Following on from the recommendations of the Office of Tax Simplification, a new self-certification system replaces the requirement for approval from HM Revenue & Customs (HMRC) in relation to Share Incentive Plans (SIPs), Company Share Option Plans (CSOPs) and Save As You Earn (SAYE) schemes.
The new system takes effect from the start of the 2014/15 tax year, although the relevant legislation in ITEPA 2003 is not yet in place, as this is included in the Finance Bill 2014 Schedule 6 (http://www.publications.parliament.uk/pa/bills/cbill/2013-2014/0190/cbill_2013-20140190_en_25.htm#sch6).
Importantly all existing approved schemes will need to register and self-certify in order to continue as tax-advantaged schemes.
Instead of the various types of share schemes being referred to as “approved”, a scheme meeting the requirements of the legislation will carry the name of the relevant Schedule of ITEPA 2003, so an approved SIP becomes a Schedule 2 SIP, an approved SAYE option scheme becomes a Schedule 3 SAYE option scheme and an approved CSOP scheme becomes a Schedule 4 CSOP scheme.
In respect of each type of share scheme, new requirements will be written into the legislation to say that the scheme must not provide for benefits to employees otherwise than in accordance with the legislative code for that scheme – in particular it must not offer cash to employees as an alternative to share options or shares which might otherwise be made available under the scheme.
Also from 6 April 2014, various detailed changes are being made to each of the schemes that were previously subject to approval. These include—
- for CSOPs and SAYE option schemes, there are new conditions placed on the variations that may be made to the acquisition price of shares, the number of shares that may be acquired and the description of shares that may be acquired. In short, both the market value of the shares that may be acquired and the total price at which they may be acquired must be substantially the same before and after the variation. This replaces the previous requirement for any such variations to be submitted to HMRC for approval before being implemented.
- for SIPs, there are increases in the annual limit of free shares that may be issued under the scheme to £3,600 from the previous £3,000 and the annual limit on partnership shares to £1,800 from the previous £1,500.
In a change made to SAYE options schemes earlier this year (in SI 2014/402) the monthly limit for savings is £500 for 2014/15 onwards (previously £250).
The new self-certification arrangements
The new system for self-certification is outlined in new paragraphs to be inserted into the relevant Schedule of ITEPA 2003 (Sch 2 for SIPs, Sch 3 for SAYE option schemes and Sch 4 for CSOPs).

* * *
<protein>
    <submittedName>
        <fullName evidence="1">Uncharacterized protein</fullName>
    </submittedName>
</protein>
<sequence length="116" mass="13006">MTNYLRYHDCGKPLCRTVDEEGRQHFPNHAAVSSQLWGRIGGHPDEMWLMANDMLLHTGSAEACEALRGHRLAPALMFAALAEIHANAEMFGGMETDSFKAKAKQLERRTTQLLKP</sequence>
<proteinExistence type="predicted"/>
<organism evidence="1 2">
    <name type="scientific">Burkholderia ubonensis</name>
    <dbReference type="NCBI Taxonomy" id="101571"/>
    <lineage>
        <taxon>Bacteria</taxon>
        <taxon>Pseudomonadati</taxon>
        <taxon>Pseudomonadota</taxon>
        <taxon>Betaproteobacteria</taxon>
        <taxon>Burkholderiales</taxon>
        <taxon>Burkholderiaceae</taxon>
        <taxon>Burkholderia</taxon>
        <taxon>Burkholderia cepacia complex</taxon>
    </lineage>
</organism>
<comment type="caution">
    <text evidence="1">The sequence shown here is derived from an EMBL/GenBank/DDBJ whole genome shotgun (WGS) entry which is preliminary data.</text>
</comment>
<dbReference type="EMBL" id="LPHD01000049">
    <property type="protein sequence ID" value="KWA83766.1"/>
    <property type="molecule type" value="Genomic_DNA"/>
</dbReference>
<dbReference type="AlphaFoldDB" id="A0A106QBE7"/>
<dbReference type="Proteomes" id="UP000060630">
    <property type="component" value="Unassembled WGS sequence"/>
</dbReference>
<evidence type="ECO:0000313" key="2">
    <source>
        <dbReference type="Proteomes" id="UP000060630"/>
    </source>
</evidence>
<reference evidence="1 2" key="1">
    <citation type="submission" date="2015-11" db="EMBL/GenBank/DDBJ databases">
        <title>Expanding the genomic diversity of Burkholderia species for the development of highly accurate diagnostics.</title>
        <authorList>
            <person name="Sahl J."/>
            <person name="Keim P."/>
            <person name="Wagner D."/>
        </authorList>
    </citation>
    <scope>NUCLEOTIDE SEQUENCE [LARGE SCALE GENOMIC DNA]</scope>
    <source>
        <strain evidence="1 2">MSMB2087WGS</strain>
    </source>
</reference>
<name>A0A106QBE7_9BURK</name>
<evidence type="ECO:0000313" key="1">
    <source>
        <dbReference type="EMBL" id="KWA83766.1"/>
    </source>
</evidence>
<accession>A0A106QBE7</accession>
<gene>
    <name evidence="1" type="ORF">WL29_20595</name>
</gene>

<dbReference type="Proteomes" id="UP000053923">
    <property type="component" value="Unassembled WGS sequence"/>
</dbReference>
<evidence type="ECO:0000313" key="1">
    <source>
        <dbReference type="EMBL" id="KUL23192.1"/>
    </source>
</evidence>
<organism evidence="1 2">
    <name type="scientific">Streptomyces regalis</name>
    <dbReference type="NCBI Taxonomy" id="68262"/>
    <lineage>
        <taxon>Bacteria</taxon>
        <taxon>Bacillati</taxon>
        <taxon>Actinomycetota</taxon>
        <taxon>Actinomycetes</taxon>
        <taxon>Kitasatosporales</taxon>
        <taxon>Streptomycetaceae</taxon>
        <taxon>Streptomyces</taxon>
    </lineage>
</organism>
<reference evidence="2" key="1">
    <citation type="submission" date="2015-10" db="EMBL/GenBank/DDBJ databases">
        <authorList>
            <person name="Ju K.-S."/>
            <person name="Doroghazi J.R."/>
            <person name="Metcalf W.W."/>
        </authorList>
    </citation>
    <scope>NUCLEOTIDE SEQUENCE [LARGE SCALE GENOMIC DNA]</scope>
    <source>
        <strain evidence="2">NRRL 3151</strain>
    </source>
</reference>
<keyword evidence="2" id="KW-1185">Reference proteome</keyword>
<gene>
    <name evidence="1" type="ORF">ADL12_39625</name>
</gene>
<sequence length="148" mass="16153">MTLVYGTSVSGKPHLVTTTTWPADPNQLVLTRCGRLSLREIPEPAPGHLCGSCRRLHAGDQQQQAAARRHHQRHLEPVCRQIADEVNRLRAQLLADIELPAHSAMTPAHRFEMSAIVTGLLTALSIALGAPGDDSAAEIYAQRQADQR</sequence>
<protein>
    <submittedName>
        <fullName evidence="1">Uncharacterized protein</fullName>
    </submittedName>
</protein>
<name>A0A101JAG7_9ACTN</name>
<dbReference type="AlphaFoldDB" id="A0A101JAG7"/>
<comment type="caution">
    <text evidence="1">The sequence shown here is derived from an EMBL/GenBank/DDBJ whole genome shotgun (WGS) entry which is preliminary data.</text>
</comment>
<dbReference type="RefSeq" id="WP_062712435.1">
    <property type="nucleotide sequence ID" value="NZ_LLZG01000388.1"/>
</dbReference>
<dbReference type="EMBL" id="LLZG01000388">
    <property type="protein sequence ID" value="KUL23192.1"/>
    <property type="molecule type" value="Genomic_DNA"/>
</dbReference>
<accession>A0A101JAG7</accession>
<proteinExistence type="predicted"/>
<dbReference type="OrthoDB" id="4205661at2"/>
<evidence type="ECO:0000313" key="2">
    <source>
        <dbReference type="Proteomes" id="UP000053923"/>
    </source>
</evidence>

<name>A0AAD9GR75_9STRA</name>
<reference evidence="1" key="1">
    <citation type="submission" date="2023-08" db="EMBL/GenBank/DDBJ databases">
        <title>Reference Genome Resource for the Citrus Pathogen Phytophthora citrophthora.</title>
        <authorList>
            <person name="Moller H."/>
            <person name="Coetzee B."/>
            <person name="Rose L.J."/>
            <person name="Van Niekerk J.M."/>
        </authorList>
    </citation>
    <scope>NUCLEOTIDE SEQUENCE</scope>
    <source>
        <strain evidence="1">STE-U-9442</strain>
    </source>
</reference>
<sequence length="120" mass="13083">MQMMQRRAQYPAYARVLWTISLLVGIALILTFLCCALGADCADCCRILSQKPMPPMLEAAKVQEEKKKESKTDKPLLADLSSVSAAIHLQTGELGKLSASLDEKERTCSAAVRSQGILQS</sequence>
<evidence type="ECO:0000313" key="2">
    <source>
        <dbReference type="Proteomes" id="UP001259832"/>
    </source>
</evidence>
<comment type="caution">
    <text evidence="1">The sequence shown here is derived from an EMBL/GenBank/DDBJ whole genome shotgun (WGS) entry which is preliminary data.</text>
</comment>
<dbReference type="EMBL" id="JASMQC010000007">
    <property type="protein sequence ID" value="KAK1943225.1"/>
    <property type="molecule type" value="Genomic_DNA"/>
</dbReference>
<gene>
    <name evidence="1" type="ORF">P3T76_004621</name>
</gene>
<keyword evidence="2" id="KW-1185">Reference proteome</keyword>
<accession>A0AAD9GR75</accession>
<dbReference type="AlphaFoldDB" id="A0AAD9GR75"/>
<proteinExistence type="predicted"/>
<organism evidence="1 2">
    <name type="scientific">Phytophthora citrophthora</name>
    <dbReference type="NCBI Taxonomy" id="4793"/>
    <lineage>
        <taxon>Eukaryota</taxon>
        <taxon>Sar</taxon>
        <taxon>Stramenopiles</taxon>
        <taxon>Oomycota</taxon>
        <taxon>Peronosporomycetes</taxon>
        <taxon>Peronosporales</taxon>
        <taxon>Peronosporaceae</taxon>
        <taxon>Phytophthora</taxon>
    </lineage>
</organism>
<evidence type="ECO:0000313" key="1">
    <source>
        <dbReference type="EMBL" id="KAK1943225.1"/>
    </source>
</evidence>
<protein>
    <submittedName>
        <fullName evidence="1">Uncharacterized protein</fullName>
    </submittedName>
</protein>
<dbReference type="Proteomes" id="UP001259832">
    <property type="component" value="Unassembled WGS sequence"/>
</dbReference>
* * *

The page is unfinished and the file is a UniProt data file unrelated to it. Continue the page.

On first setting up a scheme, the scheme organiser (or the company in the case of a SIP) will have to give a notice to HMRC, containing information that HMRC will specify and a declaration that the plan meets all the requirements set out in the relevant Schedule of ITEPA 2003 and that those requirements have been met in respect of share/share options previously given out under the scheme and continue to be met.
The deadline for that first notice, which must be made electronically, is 6 July in the tax year following that in which shares/share options are first given out under the scheme. If that initial deadline is missed, the scheme can only be a tax-advantaged scheme with effect from the start of a tax year in which the notice is given.
Companies with existing approved schemes must ensure that these are notified and certified by 6 April 2015 if they want the scheme to remain tax-advantaged for 2014/15 onwards.
The scheme organiser (or company in the case of a SIP) will also have to submit electronic annual returns in respect of the scheme, including details of any alterations made to any key feature of the scheme. Again, the annual return will have to include a declaration that the plan still meets all the requirements of the relevant Schedule of ITEPA 2003.
The deadline for submission of the annual return will be the 6 July following the end of the tax year to which it relates. There are penalties that will apply if the annual return is not submitted by the deadline. The penalty for an initial failure will be £100, with a further £300 penalty chargeable if the return is not submitted by 5 October and another £300 chargeable if the return is not submitted by 5 January. If the delay in submitting the return continues after 6 April, it will be open to HMRC to determine yet more penalties, computed on a daily basis (£10 per day) from a date fixed by HMRC (which may not be earlier than the 6 April following the original due date for the return). There will be a right of appeal to the tribunal against these penalties as well as the usual get-out from penalties in the case of a reasonable excuse.
Although the default mechanism for submitting the initial notice and the annual returns will be by electronic means in a format to be specified by HMRC (see below regarding the new Employment Related securities service), HMRC may exceptionally allow the notice or return to be submitted in a different way. If the scheme organiser or company does not use the authorised electronic method, or other method agreed with HMRC, a penalty of up to £5,000 may be charged. HMRC may also charge a penalty of up to £5,000 if there is a material inaccuracy in a return, whether that inaccuracy is careless or deliberate or if it was not corrected as soon as it came to light.
HMRC’s enquiry powers